What You Don't Want To Know About The Hadimba Temple of Old Manali

11th Apr 2019
Photo of What You Don't Want To Know About The Hadimba Temple of Old Manali by Living Unplanned

On my way back from the Manali bus stand yesterday, after enquiring about the ticket to kaza, I decided to make a quick stop at the pine forest that marks the road leading up to the Old Manali bridge.

Running down from the slopes of the Hadimba temple, the forest is first abruptly bisected by the road that connects new Manali to Old Manali. And then further down valley is stunted by metal grills, where the forest meets the Beas river. This pine forest is your quintessential location for a horror story.

I was here some time back with a friend. We had walked in towards the afternoon and loafed about till the evening. Finding an enormous rock to accommodate us both, we had settled down to smoke in the eerie silence of the gigantic, overbearing pines; where the sun light mixed with the mist and scattered all around us. I remember we had screamed gibberish into the stillness of the air and sung songs to challenge the mist that rose steadily.

Photo of What You Don't Want To Know About The Hadimba Temple of Old Manali 1/2 by Living Unplanned
The Blue and mad Beas River

I couldn't quite resist the temptation to relive something similar this time too. Just that I entered a bit too late. It was about 6.30 in the evening and the sun was already setting over the hills on the far west. By the time I found a nice moss free flat rock where I could plant myself, my eyes were already straining themselves to see clearly around the forest.

The crickets and an entourage of other bugs with the strangest croaks were about their daily duty of adding ambience to their surroundings. Punctuating a kind of foggy silence that's hard to explain.

Even though I've not walked too far away from the entrance, I can't hear anything from the road that hugs the forest on two sides. I'm fairly close to the metal grill that separates me and the forest from the Beas. Across the frothing waters, a group of tourists holler next to a cafe that serves fine coffee. Yet my mind if occupied with the ocean of silence behind me, which I can't ignore.

Photo of What You Don't Want To Know About The Hadimba Temple of Old Manali 2/2 by Living Unplanned
The Manali Pine Forest

The silence is so heavy I can feel it pressing against my back and ears. I try my best to ignore it but it won't let me. Jim's stories from last night at the café, about the notorious legends of the Hadimba temple crowd my mind.

Jim and Badal (both cynics from Delhi) have cooped up in a home of sorts near Hadimba Temple. They party late till night and return home to crash. It's been a month they have been at it.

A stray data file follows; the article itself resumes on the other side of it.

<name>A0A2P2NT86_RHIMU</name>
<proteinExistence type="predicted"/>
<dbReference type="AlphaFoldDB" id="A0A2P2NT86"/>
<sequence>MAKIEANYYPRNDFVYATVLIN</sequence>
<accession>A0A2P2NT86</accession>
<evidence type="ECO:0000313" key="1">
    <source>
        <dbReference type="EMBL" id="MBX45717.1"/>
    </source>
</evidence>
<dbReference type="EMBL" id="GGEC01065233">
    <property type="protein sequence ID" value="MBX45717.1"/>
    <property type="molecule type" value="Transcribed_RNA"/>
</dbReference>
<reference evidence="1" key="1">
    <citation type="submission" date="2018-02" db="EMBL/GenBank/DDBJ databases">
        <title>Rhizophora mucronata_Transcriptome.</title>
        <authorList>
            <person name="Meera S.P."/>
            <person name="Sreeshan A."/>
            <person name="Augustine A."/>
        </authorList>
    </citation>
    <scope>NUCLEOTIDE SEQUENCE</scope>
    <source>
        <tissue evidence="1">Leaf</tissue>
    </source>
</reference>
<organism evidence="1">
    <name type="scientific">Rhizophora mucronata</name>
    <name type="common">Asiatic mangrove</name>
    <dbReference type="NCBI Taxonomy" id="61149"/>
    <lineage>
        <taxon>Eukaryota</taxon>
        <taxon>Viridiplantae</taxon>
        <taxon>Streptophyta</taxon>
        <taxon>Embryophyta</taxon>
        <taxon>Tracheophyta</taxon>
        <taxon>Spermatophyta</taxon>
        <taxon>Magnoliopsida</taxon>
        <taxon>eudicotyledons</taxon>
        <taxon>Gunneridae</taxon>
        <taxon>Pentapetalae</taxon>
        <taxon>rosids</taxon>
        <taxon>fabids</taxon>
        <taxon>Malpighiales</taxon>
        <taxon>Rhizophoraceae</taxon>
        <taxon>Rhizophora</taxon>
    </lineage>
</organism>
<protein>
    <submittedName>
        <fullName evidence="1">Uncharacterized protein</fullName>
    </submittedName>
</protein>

However, the locals have warned them about using the route from 12 t0 1.30 at night. "Don't mess with the goddess" they have been told. But Delhi folks. Do we believe in such stuff?

However, Jim recounts how one night while walking up the stairs, they encountered a horrible stench. The next day Badal narrates the same story minutes after we have met. This clearly is the highlight of their stay in Manali. He says he saw a tank and thought the smell was coming from there and wanted to take a look. Jim's drunk logic suggested they keep going straight without stopping. The next morning they didn't find the stench, nor the tank.

Another time, they found the stairs on their route flooded with blood. A darker shade spilling down the dark steps at night. No one else in sight. Just the blood.

"It must have been a goat sacrifice", Jim frowns. However, the two seemed more pious now, "It's not a good idea to mess with the goddess."

All this just across the road that bifurcates this pine forest from the slopes of the Hadimba Temple. The road from where I have entered a half an hour back. The one I can't spot now in the darkness at 7 in the evening. It's completely dark now. Not twilight like I was telling myself just 5 minutes back.

I look around and realise my imagination is quite potent. Did something move? Is someone standing there? I decide to make a move.

My phone has died on me and I have no torch. I must now rely only on my memory to find the gate and hope that no dark hand appears to grab my neck. My frail neck, with goosebumps on a joy ride up and down my spine.

I was out, of course, to write this. But it's only today that the fear I felt yesterday makes itself apparent as I try to relax under a blanket in a wind stricken hut in Batal (3,960 feet above sea level) after a bone breaking, spirit crushing journey past Rohtang Pass to the wind capital of Spiti.

More on that next time.

Peace lovelies <3